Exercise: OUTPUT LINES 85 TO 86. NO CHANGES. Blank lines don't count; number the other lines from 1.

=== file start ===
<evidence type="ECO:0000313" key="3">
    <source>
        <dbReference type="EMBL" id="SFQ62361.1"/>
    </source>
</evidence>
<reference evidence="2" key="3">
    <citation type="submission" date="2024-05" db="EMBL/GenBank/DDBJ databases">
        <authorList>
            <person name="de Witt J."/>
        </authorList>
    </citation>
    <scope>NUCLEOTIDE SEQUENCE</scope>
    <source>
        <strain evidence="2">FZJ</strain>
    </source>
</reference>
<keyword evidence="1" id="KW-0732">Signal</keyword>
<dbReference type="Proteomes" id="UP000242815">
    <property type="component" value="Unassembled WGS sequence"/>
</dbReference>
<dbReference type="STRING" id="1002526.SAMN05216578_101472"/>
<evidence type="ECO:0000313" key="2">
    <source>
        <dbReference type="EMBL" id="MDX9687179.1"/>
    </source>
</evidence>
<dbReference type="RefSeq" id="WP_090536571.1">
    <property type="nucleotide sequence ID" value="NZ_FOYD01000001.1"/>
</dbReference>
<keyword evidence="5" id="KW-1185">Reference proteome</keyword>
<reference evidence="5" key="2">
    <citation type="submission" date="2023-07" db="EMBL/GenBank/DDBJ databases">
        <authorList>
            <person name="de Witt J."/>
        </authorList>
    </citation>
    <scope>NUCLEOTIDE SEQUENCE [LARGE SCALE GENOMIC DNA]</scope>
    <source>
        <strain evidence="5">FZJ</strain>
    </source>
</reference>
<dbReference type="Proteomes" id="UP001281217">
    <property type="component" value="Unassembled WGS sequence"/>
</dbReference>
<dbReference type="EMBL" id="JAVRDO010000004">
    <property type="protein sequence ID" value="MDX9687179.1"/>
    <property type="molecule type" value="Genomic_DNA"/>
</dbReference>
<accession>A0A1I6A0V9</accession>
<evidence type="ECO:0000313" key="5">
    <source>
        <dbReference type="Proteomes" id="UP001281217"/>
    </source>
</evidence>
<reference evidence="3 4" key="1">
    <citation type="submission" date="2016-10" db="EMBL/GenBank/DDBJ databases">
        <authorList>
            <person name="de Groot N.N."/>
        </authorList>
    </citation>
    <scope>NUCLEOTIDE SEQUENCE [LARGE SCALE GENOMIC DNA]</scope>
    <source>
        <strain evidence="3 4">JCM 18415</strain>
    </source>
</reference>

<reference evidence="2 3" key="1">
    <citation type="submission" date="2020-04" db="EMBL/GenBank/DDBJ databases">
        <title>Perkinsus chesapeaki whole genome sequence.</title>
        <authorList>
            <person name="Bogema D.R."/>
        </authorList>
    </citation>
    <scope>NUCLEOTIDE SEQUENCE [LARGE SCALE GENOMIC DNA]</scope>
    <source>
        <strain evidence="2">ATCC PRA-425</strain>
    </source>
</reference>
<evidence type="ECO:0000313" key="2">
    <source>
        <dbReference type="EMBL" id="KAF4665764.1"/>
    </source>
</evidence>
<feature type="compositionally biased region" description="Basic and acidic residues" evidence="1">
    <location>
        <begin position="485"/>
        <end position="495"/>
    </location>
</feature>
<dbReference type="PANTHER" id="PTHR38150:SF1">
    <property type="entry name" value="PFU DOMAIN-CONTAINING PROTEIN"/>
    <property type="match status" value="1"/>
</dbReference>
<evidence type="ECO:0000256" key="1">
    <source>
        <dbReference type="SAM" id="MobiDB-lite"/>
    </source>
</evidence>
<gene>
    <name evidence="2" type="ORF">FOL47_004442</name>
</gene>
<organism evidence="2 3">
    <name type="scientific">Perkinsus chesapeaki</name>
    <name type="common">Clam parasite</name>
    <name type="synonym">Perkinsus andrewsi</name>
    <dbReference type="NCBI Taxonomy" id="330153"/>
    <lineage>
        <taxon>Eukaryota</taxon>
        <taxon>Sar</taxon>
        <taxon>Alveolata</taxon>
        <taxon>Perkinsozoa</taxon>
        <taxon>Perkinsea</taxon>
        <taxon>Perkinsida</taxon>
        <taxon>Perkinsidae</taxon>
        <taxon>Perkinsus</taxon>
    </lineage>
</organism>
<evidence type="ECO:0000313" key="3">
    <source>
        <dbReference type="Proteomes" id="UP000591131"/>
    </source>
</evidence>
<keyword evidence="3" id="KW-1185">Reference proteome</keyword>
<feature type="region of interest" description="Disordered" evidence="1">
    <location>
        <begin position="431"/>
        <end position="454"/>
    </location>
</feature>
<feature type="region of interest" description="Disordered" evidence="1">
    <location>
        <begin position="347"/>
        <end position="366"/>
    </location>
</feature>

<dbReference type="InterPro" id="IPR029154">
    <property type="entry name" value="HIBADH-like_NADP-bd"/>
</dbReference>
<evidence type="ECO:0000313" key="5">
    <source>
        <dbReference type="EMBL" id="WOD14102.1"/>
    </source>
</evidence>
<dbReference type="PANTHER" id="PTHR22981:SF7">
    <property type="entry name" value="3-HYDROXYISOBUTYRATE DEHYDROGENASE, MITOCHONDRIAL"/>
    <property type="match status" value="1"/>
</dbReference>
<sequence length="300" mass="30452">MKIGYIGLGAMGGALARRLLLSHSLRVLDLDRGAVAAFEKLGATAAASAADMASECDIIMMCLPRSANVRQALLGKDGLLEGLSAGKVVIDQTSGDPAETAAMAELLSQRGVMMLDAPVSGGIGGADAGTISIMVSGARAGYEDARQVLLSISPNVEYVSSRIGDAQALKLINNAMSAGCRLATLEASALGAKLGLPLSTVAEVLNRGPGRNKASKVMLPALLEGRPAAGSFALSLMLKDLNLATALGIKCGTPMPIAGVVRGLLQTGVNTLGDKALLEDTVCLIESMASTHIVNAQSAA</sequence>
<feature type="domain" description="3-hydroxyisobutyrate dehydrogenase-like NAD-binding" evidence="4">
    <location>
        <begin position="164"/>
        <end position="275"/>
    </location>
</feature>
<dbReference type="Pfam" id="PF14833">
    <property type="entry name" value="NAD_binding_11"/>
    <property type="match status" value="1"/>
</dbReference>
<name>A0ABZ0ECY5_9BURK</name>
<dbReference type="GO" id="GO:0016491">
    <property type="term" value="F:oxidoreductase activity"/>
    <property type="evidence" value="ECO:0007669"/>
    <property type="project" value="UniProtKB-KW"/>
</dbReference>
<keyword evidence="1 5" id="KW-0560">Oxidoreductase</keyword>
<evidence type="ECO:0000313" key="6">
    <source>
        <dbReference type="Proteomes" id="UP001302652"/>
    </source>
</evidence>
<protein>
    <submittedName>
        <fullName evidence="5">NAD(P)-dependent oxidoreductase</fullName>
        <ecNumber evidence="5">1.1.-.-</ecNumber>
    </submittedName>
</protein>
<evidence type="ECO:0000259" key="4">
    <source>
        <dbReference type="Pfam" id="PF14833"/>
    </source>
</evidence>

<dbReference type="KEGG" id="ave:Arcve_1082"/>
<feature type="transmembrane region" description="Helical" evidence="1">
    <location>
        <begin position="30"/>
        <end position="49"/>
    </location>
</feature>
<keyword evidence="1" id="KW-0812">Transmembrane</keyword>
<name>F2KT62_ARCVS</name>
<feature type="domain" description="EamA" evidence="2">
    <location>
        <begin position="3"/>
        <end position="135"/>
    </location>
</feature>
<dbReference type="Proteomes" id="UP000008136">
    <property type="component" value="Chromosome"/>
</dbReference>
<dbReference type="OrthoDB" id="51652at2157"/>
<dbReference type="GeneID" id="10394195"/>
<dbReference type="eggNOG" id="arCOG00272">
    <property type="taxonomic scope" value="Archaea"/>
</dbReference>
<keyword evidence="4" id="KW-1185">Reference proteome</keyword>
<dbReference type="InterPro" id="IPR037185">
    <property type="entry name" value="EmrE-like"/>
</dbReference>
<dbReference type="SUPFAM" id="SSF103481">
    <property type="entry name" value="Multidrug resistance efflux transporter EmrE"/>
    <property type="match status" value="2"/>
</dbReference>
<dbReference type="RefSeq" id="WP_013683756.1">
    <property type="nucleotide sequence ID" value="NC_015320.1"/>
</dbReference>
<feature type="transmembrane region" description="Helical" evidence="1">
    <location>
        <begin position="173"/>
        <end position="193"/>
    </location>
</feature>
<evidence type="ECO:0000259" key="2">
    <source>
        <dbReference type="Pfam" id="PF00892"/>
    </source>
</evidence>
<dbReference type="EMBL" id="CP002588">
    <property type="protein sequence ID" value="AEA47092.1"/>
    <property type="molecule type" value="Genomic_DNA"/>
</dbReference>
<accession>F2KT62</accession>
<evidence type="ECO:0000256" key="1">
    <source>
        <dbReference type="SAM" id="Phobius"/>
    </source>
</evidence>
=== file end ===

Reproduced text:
        <begin position="485"/>
        <end position="495"/>